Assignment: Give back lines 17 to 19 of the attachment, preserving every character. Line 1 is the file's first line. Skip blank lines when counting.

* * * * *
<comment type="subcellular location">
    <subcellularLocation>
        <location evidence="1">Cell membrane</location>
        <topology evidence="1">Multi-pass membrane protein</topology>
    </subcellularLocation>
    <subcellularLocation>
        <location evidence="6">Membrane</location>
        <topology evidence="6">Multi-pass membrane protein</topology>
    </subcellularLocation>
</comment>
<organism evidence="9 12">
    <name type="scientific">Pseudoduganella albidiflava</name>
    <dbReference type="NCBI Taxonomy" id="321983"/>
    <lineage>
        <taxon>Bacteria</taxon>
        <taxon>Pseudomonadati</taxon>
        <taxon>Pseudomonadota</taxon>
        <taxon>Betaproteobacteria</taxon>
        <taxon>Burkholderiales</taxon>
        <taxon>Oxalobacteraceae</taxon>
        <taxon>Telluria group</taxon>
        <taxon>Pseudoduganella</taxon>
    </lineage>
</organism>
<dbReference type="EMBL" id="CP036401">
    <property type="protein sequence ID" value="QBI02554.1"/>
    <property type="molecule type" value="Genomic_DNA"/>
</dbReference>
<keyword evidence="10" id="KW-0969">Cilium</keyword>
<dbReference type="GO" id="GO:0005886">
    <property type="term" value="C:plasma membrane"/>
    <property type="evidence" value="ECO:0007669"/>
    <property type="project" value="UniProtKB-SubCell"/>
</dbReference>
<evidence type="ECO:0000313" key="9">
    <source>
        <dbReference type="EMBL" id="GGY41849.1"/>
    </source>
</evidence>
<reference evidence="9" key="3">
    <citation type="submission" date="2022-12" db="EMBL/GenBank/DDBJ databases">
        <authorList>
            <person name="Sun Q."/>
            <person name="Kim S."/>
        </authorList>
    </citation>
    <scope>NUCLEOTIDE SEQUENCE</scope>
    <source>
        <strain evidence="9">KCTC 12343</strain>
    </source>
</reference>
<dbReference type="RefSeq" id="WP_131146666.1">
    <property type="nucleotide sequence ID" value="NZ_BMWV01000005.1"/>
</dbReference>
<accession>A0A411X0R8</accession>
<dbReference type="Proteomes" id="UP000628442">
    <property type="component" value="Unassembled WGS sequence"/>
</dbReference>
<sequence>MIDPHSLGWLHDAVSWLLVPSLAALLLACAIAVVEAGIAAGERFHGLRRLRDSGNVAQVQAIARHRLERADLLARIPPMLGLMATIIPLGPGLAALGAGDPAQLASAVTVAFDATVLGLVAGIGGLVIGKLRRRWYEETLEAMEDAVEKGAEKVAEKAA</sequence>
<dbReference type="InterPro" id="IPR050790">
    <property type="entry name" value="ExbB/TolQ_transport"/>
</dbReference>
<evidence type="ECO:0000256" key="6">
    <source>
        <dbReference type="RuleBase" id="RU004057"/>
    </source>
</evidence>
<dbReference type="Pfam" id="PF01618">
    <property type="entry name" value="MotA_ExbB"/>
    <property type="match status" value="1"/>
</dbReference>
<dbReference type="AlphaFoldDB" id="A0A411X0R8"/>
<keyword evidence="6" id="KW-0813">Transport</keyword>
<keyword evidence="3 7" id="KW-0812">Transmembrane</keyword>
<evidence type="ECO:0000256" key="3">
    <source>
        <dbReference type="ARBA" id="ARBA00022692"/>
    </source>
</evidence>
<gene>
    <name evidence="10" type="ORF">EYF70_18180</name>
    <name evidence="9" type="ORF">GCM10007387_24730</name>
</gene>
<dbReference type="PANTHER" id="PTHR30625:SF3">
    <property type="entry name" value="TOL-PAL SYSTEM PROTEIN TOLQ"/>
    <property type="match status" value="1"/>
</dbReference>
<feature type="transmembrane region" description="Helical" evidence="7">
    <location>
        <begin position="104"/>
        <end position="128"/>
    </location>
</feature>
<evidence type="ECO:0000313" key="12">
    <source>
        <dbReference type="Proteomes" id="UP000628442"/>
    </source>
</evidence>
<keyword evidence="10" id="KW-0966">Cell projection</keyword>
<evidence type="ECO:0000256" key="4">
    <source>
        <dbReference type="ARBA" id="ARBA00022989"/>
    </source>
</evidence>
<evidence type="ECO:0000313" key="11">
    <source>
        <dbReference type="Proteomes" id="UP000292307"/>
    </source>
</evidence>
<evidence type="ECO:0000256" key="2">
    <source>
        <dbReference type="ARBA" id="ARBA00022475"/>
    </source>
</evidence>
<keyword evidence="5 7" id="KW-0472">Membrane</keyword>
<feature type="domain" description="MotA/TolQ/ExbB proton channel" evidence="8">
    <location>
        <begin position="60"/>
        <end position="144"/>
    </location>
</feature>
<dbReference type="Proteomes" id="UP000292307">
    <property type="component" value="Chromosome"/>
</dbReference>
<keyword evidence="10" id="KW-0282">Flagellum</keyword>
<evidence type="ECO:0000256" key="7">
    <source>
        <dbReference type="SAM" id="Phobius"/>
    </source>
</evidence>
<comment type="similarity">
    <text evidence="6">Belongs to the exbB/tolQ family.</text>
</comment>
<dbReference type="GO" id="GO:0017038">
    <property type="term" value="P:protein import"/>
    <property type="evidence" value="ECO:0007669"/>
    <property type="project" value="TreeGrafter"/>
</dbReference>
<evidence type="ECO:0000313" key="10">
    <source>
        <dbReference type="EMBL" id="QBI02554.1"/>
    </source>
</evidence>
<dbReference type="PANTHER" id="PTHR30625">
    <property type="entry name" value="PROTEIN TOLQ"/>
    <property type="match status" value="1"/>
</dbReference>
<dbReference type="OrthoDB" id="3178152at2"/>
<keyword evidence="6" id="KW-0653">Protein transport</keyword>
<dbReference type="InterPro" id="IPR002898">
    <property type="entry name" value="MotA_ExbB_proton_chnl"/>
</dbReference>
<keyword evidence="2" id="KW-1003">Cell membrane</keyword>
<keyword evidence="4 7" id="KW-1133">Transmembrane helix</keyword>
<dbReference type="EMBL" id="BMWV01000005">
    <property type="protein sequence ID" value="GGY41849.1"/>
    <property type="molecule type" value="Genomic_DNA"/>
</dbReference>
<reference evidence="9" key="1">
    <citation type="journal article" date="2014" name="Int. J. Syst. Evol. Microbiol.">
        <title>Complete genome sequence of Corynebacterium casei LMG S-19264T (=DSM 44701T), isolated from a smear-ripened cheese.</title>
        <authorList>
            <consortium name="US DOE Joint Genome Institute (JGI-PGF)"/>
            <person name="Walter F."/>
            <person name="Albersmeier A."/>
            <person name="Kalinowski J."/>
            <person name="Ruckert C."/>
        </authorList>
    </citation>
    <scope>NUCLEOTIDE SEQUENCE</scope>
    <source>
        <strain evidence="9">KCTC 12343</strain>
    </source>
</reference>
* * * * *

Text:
        <taxon>Pseudomonadota</taxon>
        <taxon>Betaproteobacteria</taxon>
        <taxon>Burkholderiales</taxon>